A few questions we need to ask ourselves

This is Trinity Sunday. We often use this Sunday to explain the “what” of the trinity. We may use resources like the Athanasian Creed in our worship service. There is a different approach to talking about the trinity. This focuses more on the “why” of the trinity. We teach that God is love. This is a permanent quality of God, so it was before creation. In order for there to be love, there needs to be another. In order for love not to just be turned in, there needs to be a third. This is one traditional explanation of why God is in three persons. What difference does that make in our world?

Since God is love, we should be able to see that love around us. We are told in Romans that nature testifies to the existence of God. This is because God’s love shows itself in being creative. This is like how an artist expresses herself or himself in their art. The artistry of creation is God’s expression of love. Its beauty testifies to God’s love. We are told in Genesis 3 that man was placed in the Garden of Eden to keep it. God is our keeper, and we are to keep nature in the same way. The way we treat nature is how we want God to treat us. One sermon I heard paraphrased 1 John 4 (1 John 4:20 “the one who does not love his brother, whom he has seen, cannot love God, whom he has not seen”) and said that we are not able to love and honor the creator, whom we have not seen, if we hate and dishonor the creation which we have seen.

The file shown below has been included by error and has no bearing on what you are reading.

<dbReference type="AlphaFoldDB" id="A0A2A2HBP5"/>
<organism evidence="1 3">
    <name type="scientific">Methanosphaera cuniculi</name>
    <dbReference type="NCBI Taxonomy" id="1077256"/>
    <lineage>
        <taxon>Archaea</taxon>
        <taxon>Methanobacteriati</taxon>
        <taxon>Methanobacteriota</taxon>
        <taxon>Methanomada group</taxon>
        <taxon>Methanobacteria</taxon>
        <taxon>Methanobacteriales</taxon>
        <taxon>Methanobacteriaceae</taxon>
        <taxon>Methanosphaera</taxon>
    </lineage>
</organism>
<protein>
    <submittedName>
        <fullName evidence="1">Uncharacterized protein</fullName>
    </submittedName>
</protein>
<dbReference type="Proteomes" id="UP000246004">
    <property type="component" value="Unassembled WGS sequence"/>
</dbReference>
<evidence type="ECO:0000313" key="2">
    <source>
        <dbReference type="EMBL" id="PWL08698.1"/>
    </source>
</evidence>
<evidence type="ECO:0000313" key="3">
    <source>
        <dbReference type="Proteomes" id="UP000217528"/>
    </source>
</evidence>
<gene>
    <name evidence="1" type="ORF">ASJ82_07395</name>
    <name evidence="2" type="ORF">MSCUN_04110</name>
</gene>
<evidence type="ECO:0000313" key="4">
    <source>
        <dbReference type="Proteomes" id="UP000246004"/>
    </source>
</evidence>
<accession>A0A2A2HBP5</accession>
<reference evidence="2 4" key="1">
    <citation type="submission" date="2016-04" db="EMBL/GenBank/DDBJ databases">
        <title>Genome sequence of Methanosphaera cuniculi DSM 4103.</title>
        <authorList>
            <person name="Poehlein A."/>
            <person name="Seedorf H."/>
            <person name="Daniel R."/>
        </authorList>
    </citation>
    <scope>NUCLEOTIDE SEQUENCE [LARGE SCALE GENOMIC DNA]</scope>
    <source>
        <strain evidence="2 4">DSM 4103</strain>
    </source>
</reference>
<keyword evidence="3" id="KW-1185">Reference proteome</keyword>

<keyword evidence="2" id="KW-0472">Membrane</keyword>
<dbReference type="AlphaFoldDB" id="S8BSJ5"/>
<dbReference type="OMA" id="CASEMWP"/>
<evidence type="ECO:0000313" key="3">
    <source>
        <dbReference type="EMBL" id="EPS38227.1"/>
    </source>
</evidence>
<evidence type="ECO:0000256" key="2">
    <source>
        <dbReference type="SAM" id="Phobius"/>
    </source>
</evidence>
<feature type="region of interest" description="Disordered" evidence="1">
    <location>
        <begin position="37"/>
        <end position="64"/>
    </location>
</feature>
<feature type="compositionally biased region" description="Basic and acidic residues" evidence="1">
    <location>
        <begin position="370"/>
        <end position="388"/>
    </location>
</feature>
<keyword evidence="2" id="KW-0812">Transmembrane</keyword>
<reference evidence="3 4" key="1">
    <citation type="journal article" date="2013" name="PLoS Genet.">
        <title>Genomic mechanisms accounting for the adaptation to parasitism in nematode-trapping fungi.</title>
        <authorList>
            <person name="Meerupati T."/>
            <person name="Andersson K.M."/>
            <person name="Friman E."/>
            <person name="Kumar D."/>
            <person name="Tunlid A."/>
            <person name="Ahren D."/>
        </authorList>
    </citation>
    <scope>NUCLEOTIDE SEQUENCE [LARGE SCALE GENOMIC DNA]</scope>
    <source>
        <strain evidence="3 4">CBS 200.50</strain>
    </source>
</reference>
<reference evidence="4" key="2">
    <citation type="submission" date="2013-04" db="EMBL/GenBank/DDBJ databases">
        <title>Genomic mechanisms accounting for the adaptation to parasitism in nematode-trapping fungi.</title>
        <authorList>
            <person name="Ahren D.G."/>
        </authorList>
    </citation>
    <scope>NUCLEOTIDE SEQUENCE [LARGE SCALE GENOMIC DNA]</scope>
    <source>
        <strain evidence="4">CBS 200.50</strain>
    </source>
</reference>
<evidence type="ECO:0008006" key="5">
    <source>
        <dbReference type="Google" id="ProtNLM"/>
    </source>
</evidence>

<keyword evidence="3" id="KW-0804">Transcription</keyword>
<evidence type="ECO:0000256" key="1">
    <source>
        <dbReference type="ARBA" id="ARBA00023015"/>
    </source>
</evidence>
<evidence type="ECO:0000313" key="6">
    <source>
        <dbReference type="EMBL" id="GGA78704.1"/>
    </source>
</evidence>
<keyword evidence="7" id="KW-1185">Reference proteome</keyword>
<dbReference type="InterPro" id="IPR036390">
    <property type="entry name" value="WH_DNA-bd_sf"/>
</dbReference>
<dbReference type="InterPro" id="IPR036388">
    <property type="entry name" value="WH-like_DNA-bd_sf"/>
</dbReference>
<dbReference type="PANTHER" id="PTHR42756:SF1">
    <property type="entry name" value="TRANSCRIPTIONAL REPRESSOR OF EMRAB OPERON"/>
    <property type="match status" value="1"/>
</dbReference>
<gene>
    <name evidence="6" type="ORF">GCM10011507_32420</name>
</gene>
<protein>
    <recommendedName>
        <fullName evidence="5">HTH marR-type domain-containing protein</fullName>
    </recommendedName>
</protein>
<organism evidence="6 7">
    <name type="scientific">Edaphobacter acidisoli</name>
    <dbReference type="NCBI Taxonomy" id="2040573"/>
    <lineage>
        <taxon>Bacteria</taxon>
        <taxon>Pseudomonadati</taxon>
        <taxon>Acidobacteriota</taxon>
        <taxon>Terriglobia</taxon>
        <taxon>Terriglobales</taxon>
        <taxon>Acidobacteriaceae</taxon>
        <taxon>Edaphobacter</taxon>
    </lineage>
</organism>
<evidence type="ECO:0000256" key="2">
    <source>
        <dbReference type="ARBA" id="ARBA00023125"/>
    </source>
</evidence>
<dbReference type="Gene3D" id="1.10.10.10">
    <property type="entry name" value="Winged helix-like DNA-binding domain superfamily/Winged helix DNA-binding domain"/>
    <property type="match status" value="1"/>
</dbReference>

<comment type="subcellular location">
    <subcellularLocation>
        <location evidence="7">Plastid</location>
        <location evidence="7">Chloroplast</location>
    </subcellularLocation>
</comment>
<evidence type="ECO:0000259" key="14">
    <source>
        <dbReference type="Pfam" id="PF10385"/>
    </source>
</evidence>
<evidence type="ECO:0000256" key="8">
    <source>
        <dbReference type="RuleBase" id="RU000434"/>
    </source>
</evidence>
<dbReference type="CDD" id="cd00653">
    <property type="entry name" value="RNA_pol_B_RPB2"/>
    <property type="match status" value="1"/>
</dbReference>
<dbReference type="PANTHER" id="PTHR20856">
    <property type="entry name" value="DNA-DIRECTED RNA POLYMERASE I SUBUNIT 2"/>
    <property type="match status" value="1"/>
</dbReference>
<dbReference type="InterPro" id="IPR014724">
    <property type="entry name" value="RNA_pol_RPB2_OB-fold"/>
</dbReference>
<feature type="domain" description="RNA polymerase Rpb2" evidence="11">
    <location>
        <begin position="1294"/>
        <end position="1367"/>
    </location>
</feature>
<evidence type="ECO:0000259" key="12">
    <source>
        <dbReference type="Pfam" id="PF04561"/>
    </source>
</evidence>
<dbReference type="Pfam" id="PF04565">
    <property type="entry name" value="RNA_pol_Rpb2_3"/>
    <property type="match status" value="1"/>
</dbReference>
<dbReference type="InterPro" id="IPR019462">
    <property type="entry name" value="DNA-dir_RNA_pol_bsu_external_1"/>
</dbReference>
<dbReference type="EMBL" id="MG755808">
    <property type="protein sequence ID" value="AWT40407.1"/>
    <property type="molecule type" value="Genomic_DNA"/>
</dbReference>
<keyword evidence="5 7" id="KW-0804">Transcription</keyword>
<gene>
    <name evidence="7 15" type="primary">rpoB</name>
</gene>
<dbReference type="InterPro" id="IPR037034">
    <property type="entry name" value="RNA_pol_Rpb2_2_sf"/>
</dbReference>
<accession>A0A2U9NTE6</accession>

Also, since nature testifies to God, when nature is harmed, its witness is also harmed. When nature’s beauty is degraded, nature’s witness to God is also lessened. I remember when I was young, and Dutch Elm Disease had gone through the area. There were standing groves of dead Elm trees. This was not a good testimony to God’s love. Humans had brought this disease to North America, and it had spread like fire. In the same way, when Europeans came to the Americas, they brought diseases that killed more than 90 percent of Native Americans. Most of this was unintentional, but it still brought pain and death.

Today, we need to ask ourselves, how am I helping to show that God is love, and how am I getting in the way of people seeing that God is love? How am I obscuring God’s love?

(Van Dam is the pastor of St. Thomas Episcopal Church in Weirton.)


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